The deal has sparked investor concerns about the excessive price that led to Adobe’s stock dropping 18% in a single day. The company lost more market cap, with approximately $30 billion, than what it will pay for Figma. To put it into perspective, Figma is expected to generate $400mn in ARR in 2022. So, Adobe is paying around 50x 2022 ARR. On the other hand, Adobe will be taking a major competitor off the market and bringing it under its own umbrella. The deal is expected to close in H1 2023, subject to regulatory approvals.

Long-term Upsides

The strategic rationale behind the acquisition of Figma is twofold. First is the consolidation of Adobe’s cloud software technology, with Figma’s web-based multi-player capabilities allowing for the delivery of Adobe’s Creative Cloud technologies on browsers, and the expansion of multi-user collaboration. Second is the acquisition of a huge market share – almost 4 million users – and the liquidation of competitive threats to its flagship UX design product, Adobe XD. These new users are also predominantly non-enterprise/less-technical, a market Adobe has left historically untapped.

The deal is expected to lower margins by 100-200 bps over the next two years. However, fundamentals remain strong: Adobe expects the deal to be accretive to its earnings three years after its completion (FY26), as Figma’s total addressable market is expected to grow to $16.5 billion across design, whiteboarding, and collaboration. By next year, Adobe will have an almost 70% market share of the global collaborative design software industry – with an estimated CAGR of 9.5% to 2030. We expect the broader secular tailwinds in digital content creation and a continued shift to the cloud to remain intact.

Risks and Uncertainties

1. Adobe may have overpaid in its acquisition of Figma. Adobe offered 40x Figma’s current annual revenue run rate. This is one of the largest start-up acquisitions ever, similar to Facebook’s $19bn acquisition of WhatsApp.

2. There are speculators’ fears of anticompetitive practices through this acquisition. There are fears that Lina Khan’s Federal Trade Commission will block the deal as the FTC has been intervening in blocking much smaller and less significant deals. The FTC has been responsible in blocking Meta’s acquisition of the VR fitness app, Supernatural, in July. They also sued to block Nvidia from acquiring Arm in November, which is now no longer occurring. However, the design aspects of Figma are vastly different to those of Adobe’s own design software, Adobe XD, so this may not pose a risk to the deal.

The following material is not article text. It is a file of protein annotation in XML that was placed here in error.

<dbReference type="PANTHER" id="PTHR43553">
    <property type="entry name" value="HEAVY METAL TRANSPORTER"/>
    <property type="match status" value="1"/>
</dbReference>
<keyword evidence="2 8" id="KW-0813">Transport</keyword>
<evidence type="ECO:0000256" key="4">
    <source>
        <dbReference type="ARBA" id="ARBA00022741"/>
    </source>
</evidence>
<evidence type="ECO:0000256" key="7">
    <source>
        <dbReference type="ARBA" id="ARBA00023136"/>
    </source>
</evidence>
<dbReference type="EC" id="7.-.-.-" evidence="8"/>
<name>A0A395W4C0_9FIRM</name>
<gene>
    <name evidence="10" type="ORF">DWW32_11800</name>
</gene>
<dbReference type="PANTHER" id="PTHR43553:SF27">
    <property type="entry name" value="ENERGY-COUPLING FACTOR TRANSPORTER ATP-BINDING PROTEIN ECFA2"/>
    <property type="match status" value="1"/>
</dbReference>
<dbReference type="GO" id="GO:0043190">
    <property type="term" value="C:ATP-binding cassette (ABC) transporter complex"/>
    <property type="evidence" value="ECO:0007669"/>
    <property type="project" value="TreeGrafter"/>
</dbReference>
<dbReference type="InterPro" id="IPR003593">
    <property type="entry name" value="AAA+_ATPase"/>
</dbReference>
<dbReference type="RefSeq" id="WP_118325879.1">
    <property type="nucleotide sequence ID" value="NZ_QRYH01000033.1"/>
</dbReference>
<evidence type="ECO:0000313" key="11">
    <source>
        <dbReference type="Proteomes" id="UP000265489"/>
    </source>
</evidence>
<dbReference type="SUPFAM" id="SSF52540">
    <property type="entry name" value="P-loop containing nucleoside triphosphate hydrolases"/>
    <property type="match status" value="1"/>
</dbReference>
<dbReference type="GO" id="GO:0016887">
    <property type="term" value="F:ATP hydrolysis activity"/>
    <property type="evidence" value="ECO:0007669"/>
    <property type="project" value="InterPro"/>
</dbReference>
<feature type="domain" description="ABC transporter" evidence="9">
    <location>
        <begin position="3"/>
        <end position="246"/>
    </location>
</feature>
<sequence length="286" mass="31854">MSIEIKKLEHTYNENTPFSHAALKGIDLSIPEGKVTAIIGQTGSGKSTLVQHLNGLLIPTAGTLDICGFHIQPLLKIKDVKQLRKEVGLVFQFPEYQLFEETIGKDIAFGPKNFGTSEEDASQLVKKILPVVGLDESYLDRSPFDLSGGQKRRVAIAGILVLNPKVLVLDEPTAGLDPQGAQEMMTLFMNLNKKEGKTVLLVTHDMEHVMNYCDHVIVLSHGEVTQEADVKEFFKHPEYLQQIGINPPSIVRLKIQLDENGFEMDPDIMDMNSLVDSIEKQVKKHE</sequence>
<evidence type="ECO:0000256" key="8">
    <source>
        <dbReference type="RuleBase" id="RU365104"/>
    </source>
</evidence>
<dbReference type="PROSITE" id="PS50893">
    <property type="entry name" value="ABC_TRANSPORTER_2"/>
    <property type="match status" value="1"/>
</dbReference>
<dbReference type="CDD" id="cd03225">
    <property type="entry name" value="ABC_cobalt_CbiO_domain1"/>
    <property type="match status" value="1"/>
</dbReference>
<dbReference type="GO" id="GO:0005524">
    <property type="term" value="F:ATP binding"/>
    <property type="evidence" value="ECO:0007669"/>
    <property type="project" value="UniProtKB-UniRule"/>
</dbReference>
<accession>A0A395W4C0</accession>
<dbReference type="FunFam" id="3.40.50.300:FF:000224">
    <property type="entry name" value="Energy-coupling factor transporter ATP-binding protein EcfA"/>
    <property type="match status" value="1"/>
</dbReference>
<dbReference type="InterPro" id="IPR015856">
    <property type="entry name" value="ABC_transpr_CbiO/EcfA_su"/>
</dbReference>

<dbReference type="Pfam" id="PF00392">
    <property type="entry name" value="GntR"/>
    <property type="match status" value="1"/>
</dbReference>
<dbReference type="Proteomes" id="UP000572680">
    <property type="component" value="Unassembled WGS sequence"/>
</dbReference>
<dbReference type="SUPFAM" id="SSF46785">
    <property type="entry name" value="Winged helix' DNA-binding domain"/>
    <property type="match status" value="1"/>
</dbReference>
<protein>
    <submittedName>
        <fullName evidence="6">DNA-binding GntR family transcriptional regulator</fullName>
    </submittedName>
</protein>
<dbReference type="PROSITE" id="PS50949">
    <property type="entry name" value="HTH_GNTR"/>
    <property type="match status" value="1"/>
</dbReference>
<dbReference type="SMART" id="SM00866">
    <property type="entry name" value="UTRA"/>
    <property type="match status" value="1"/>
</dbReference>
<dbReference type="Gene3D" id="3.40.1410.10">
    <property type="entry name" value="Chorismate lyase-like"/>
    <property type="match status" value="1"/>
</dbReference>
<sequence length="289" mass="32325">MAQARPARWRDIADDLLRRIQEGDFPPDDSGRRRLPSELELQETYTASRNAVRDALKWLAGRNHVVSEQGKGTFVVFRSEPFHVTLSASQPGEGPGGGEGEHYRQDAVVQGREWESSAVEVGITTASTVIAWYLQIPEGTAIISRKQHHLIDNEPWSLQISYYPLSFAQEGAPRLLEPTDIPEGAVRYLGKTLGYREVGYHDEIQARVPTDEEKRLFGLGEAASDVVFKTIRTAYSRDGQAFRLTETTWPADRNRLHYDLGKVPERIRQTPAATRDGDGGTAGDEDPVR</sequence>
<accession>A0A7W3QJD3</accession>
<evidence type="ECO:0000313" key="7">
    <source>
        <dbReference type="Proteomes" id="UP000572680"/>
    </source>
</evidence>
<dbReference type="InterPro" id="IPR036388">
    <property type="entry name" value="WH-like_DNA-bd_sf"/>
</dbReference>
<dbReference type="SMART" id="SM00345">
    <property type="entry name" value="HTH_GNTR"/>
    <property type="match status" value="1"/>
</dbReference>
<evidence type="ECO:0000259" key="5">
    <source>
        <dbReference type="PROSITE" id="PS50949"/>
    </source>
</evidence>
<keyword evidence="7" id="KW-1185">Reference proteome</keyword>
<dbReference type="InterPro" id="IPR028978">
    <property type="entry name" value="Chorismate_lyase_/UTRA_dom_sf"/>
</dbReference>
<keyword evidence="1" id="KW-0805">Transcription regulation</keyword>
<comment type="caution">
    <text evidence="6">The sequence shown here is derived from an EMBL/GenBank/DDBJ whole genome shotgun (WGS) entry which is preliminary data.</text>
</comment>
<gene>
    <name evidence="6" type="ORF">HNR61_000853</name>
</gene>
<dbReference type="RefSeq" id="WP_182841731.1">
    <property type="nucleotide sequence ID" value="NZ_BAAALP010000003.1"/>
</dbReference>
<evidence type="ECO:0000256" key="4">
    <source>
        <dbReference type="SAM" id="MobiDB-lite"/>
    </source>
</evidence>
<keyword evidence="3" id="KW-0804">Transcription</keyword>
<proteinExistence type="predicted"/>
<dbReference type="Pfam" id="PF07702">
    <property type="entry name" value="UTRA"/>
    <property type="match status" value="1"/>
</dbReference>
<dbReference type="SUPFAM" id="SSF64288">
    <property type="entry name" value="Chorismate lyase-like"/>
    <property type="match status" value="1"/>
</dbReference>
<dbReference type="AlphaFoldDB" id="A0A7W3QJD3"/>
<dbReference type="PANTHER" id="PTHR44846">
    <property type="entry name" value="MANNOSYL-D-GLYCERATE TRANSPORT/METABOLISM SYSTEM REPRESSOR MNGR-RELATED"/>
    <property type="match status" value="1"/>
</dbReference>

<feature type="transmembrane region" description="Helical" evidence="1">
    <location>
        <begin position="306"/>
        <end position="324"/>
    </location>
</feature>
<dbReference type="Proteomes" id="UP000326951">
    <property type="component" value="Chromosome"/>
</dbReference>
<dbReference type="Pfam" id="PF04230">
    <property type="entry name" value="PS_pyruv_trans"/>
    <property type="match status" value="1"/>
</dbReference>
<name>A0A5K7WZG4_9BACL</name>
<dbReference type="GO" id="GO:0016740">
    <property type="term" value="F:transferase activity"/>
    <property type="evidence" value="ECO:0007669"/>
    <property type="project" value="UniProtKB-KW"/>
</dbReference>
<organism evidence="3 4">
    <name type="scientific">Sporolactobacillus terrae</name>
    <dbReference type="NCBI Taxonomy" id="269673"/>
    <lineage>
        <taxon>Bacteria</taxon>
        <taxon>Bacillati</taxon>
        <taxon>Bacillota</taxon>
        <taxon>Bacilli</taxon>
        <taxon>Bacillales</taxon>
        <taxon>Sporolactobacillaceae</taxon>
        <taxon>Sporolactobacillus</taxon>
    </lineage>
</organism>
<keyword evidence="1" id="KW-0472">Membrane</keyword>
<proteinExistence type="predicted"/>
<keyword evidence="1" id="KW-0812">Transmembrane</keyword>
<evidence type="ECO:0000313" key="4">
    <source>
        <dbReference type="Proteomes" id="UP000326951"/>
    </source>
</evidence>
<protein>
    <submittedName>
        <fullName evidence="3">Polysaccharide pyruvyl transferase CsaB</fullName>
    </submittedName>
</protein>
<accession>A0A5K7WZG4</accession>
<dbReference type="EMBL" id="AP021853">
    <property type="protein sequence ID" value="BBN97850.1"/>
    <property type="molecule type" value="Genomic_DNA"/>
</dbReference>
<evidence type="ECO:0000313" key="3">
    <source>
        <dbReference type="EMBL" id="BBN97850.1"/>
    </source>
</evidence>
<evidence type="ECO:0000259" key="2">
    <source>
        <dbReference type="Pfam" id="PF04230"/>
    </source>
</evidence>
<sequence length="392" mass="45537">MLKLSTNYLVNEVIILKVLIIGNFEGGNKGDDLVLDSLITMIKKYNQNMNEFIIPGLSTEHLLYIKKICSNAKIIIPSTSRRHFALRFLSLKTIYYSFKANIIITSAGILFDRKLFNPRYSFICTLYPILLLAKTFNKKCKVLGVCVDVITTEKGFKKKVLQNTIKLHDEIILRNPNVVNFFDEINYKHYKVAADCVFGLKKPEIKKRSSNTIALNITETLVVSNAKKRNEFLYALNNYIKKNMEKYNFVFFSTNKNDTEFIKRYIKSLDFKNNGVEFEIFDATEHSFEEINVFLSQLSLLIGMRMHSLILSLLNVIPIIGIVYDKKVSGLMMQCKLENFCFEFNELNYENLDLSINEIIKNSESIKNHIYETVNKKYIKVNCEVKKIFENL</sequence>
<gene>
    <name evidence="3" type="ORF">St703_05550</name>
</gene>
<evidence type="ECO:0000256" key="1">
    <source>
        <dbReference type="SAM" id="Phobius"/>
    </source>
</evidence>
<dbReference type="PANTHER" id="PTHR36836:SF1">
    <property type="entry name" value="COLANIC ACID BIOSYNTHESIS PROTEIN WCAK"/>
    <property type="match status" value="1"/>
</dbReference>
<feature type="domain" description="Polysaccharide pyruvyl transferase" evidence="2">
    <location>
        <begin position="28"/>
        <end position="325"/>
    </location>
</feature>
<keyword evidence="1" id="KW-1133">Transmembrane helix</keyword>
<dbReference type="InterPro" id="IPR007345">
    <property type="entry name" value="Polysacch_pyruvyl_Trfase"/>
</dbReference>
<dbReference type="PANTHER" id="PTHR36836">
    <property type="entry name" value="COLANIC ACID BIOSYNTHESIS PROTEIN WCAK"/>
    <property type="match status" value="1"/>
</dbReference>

3. Even with the acquisition of Figma, Adobe may still not be able to compete in this industry. There already exists companies such as Canva which pose a more long-term threat to Adobe. Canva has 75 million users currently, whilst Figma only has 4 million users. Although Figma’s users include big tech companies such as Dropbox, Rakuten, Slack, Twitter and Volvo, Canva boasts better functionality than Figma. Canva is used more in graphic design related to social media. As well as being easier to use, Canva appeals more to the masses, whereas Figma requires a lot more technical skill, but can be used more widely. This introduces long-term risks in specific industries where Figma may have less functionality and may not be able to compete with more innovative software.

4. Adobe has no long-term business model in place for Figma. Adobe's current plan is to use Figma to replace Adobe’s own software, Adobe XD. Competing developers have mixed views on the acquisition stating that it may lead to less innovation in the graphic design industry. “Any developers in that community being acquired by Adobe will likely be stifled, as their objectives are realigned to what’s good for Adobe. Ultimately that can only reduce the choice available for creatives,” said Ashley Hewson, managing director of Affinity developer Serif, in an emailed statement. In the long term, price may increase while the product itself stagnates, and a new competitor will arise and Figma will become like Adobe XD.

5. It may be more cost effective for Adobe to invest in R&D in the creative design space instead of its acquisition of Figma. Adobe introducing more user friendly and original features into Adobe XD to compete with the market will be better in the long term.